If you want clear advice, the fitness industry is one of the worst places to look. Everyone seems to have their own way of doing things and think that their way is the only way.

Because of this, it’s easy to worry about the details of a new exercise plan. How many sets should I do? Program A says I should rest for 90 seconds, but Program B says I should only rest for 60 seconds. This website says to work out on Monday, Wednesday, and Friday, but my friend did it on Tuesday and Thursday. Which is the right one?

Take a deep breath, everyone.

Here’s a knowledge bomb for you: in the beginning, the details don’t matter.

You’ll have plenty of time to figure out technique, rest periods, volume, training schedules, and so on. When you start a new workout routine, the only thing that matters is getting started. If you understand the main idea and stay on schedule, the details will start to fall into place.

Here’s what I did to train for sprints…

I read everything that my friends sent me, including the resources and workout plans. Then I wrote down the ideas that were the same in each show.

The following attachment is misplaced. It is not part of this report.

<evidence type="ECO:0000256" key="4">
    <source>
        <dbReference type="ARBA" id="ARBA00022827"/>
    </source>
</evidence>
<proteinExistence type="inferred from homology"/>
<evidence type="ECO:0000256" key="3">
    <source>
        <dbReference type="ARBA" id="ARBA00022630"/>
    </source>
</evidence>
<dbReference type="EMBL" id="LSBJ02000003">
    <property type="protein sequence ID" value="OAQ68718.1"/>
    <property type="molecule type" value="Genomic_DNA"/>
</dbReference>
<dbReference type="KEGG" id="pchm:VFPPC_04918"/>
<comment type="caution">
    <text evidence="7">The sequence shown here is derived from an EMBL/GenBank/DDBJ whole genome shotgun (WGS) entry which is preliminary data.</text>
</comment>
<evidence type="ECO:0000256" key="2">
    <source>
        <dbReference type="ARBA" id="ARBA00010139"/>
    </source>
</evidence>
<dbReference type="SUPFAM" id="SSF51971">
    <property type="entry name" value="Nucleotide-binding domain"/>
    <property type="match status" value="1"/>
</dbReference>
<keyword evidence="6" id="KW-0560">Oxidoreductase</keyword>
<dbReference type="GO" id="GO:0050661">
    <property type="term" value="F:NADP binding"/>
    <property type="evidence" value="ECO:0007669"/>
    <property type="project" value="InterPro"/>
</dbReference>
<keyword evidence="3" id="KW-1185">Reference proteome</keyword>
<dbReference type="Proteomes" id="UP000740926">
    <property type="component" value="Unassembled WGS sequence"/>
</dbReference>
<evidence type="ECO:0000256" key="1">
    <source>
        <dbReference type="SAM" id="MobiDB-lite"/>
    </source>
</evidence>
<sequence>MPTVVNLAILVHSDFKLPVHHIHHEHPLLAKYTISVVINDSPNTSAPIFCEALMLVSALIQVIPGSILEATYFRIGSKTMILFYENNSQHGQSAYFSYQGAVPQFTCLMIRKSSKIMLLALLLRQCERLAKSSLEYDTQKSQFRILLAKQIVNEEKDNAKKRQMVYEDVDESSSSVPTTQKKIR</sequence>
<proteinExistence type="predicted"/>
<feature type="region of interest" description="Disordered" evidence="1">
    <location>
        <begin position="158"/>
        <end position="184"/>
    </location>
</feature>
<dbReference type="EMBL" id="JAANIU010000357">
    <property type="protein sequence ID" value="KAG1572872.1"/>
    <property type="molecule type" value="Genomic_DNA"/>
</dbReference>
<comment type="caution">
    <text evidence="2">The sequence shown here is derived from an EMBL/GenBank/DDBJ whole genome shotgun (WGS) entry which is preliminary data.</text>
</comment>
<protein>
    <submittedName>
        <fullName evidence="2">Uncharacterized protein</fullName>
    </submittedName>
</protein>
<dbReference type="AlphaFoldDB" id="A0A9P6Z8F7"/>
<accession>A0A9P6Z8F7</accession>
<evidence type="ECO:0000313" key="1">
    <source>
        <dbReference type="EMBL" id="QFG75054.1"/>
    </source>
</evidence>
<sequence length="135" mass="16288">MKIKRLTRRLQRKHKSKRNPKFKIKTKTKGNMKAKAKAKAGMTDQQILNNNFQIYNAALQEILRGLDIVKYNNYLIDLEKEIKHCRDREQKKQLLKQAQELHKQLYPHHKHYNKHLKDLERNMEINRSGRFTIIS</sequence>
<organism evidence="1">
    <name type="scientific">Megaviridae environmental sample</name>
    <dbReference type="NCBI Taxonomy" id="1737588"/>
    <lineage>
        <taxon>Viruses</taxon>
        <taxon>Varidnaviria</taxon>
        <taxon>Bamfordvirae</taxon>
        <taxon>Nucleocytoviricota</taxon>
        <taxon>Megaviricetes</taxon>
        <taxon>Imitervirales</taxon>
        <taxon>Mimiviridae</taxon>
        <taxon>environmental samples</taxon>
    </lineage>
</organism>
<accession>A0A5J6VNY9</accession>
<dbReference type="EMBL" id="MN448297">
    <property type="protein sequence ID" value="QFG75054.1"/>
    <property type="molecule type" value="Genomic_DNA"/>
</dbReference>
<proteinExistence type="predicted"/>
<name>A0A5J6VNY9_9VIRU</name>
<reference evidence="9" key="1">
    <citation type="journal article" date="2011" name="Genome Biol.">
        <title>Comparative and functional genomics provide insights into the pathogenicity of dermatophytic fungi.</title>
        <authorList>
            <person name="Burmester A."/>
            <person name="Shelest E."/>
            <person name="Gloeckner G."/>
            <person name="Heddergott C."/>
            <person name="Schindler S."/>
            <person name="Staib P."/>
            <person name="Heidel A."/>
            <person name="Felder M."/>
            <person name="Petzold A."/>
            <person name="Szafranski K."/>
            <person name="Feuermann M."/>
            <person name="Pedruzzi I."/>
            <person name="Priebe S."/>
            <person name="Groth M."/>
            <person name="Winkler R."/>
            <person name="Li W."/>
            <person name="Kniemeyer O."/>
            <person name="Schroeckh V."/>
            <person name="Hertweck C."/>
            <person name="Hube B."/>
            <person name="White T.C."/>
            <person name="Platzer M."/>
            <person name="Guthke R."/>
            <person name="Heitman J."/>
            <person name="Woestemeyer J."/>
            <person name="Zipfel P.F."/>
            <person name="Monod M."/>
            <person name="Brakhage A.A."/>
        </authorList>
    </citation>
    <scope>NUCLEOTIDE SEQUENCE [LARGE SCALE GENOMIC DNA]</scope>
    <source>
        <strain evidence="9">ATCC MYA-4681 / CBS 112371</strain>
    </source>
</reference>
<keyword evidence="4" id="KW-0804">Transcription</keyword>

This is how they looked…

  • run sprints that range from 200m to 500m
  • rest for 2 or 3 minutes between sets
  • run between 3 to 6 sprints per workout
  • do sprint workouts 2 or 3 times per week

Did I omit something important? Yes. But given the primary ideas presented above, I could go to the track and complete my first sprint session.

And, in the beginning, it is the main goal: to make it as easy to get started as possible.

4. Go slow

Most of the time, we start a new workout regimen because we are motivated to do so. Motivation is wonderful, but as I’ve previously stated, it can be a double-edged sword.

Why? First, because motivation varies. This implies that you cannot rely on it. That is why, rather of being motivated, you should focus on developing excellent habits.

Second, motivation might deceive you into taking on more than you can chew. (I explained why this is a problem and how to avoid it here.)

You should begin slowly at first. Remember that the idea is to get into the habit of working out, not to conduct strenuous workouts.

Here’s how I got started with sprints…

In the first workout, I ran three 200m sprints at 50% effort. It was simple and sluggish. I was just trying to get my body back into running shape.